web stat counter

I would have never guessed that filling out a survey on my stay in the hospital would be so painful. One of the questions – Did you have enough time to bond with your baby? Yes or No…NO, I DID NOT HAVE ENOUGH TIME TO BOND WITH MY BABY!!!

I was thinking today about our last day with Uriah. How I wish I could redo that day. Not that I would change much, but I just want to hold him and kiss him again. Looking back I recall holding him and wishing I was alone with him. I’m very thankful for all my family and friends that shared the day with us. It’s just that when so many people are watching you hold your baby for the first and last time you really can’t get all that comfy. I wanted to talk to him but I felt silly talking to him in front of everyone. I told him I loved him but that was all. There were so many things I wanted to share with him, to teach him, to sing to him. I can’t believe I never sang to him. This makes me so sad.

My parents held him. When I first asked them to join us they didn’t want to be in the room. Not long after we had gone to the private room they came knocking on the door. I’m so glad they did…precious memories. Soon it was time to take Uriah off of the respirator. They brought him to me. His breathing was so labored. I instantly remembered being with a friend of mine who had three babies that passed away shortly after birth. One of the hardest things was listening to them gasp for air. I had asked God back then to never let that happen to me. Now here I was faced with that awful sound. I thought my husband probably wanted to hold Uriah, but I couldn’t let him go. I tried to place Uriah on Jesse’s lap while continuing to hold him. After about half an hour I was sure he was gone. You could no longer hear him breathing, but when the doctor checked he still had a heartbeat. Dr. Knee came back about ten minutes later and little Uriah had left us. Although I’m so sad that Uriah never saw us I’m thrilled that the first time he saw anyone it was our Lord and Savior!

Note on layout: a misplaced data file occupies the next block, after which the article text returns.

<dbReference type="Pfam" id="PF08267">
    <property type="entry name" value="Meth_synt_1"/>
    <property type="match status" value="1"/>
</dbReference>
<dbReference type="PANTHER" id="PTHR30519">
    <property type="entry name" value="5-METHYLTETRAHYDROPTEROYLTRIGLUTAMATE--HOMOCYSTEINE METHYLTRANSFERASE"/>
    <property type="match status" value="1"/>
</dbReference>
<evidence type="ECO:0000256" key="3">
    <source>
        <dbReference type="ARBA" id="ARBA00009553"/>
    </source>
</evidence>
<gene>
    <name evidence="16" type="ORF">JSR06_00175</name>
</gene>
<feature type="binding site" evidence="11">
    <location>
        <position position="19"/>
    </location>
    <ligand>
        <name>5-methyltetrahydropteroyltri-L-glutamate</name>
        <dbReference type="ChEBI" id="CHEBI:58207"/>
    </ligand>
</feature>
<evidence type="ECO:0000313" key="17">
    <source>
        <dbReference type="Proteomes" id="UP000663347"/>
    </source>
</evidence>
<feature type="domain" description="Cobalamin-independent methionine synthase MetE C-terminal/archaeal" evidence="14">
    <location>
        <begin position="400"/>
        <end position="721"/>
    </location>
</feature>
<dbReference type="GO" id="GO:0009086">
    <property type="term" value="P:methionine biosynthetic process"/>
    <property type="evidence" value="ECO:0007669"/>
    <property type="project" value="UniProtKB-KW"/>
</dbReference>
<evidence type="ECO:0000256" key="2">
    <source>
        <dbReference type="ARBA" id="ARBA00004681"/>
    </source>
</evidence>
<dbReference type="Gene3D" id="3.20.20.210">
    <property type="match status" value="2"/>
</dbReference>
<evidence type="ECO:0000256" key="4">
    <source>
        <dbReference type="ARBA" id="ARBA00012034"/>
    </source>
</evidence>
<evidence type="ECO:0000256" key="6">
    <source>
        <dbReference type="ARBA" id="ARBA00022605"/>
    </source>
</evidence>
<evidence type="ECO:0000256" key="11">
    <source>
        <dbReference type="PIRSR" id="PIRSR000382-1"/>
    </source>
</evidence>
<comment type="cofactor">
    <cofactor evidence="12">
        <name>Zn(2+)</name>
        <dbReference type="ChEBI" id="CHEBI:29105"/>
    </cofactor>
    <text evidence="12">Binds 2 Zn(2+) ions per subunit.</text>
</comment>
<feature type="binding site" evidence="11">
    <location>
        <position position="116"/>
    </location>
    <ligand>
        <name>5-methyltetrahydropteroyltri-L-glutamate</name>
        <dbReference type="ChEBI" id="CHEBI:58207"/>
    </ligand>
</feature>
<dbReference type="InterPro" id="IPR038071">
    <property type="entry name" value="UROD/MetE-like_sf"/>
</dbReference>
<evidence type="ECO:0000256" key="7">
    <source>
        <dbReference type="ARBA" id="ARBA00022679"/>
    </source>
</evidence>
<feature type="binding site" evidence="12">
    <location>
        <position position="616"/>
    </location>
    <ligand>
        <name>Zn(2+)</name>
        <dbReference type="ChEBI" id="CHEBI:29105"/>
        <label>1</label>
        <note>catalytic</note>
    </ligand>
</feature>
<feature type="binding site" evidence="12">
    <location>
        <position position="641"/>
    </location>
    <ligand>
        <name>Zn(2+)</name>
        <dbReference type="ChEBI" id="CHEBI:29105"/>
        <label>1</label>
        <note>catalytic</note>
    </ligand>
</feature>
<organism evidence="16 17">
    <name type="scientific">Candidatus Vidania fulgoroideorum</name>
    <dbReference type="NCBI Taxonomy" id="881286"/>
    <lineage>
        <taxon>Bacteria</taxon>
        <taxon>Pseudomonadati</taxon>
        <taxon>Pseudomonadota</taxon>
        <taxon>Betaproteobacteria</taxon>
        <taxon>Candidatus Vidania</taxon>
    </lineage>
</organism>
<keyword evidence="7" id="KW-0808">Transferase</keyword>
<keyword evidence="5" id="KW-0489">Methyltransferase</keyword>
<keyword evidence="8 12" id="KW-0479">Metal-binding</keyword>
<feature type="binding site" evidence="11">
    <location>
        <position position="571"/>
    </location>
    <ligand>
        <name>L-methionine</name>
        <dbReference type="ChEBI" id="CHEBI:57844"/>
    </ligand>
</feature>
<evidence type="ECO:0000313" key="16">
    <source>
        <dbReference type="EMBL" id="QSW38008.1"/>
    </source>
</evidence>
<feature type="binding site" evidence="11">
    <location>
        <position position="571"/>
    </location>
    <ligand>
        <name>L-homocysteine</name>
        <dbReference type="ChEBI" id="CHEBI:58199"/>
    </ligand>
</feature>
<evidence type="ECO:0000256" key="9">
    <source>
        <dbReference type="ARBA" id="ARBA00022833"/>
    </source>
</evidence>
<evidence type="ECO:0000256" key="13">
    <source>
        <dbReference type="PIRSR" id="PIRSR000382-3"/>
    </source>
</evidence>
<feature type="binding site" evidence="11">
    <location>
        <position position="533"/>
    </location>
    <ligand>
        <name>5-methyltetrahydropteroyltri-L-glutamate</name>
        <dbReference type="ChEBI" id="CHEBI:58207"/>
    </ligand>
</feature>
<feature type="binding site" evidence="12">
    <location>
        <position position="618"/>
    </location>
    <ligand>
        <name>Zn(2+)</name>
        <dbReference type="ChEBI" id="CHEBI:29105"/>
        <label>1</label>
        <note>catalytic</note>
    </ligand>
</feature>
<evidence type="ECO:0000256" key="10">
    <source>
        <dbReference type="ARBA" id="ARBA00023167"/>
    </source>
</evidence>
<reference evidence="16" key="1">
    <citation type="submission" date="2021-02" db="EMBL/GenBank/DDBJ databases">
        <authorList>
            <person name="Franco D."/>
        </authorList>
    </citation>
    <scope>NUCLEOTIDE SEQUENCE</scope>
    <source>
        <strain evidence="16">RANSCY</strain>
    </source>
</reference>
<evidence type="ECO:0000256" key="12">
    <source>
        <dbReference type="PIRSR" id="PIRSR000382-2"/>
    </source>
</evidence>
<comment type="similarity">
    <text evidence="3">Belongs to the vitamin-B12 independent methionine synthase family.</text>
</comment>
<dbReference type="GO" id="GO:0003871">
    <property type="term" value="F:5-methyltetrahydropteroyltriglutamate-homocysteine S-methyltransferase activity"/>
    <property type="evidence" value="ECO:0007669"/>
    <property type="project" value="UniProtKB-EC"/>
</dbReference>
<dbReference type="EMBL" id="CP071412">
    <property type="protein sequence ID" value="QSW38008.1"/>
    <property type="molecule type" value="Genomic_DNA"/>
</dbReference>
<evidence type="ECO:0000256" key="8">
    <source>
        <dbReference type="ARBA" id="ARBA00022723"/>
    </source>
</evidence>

Everyone started to trickle out of the room to go home. Jesse and I were finally alone with our son. I can’t speak for Jesse but I didn’t want to ever have to leave. Even though I knew Uriah was no longer with us I didn’t want to let him go. We stayed and held him and talked and laughed and cried for another four hours. When we finally left the hospital I could hardly take the pain. I didn’t want Jesse to see me cry anymore so I held it all in, but it was harder to walk out of the hospital without Uriah than to hear him take his last breath. No mother should have to leave the hospital without her baby.

The pain is lessening but it is still so strong at times I feel it might overtake me. It’s a pain that you can’t describe. I had a woman say to me, shortly after Uriah died, that she knew exactly how I felt. This woman doesn’t have any children. She has no clue how I feel. There are many people that do know how I feel and I hate it for them. I wish now I would have been more caring and thoughtful when friends of mine lost their babies.

Uriah is buried in a cemetery about a quarter of a mile down the road. I don’t believe he can hear me, but every time I pass the cemetery I tell him I love him. Sometimes I’ll say, “What do you think, Oliver?” Oliver is the nickname my dad gave him. While I was pregnant I would ask “Oliver” that very question. Sometimes he would kick as if to answer me. Now there is no kicking…no answer at all. I miss him terribly.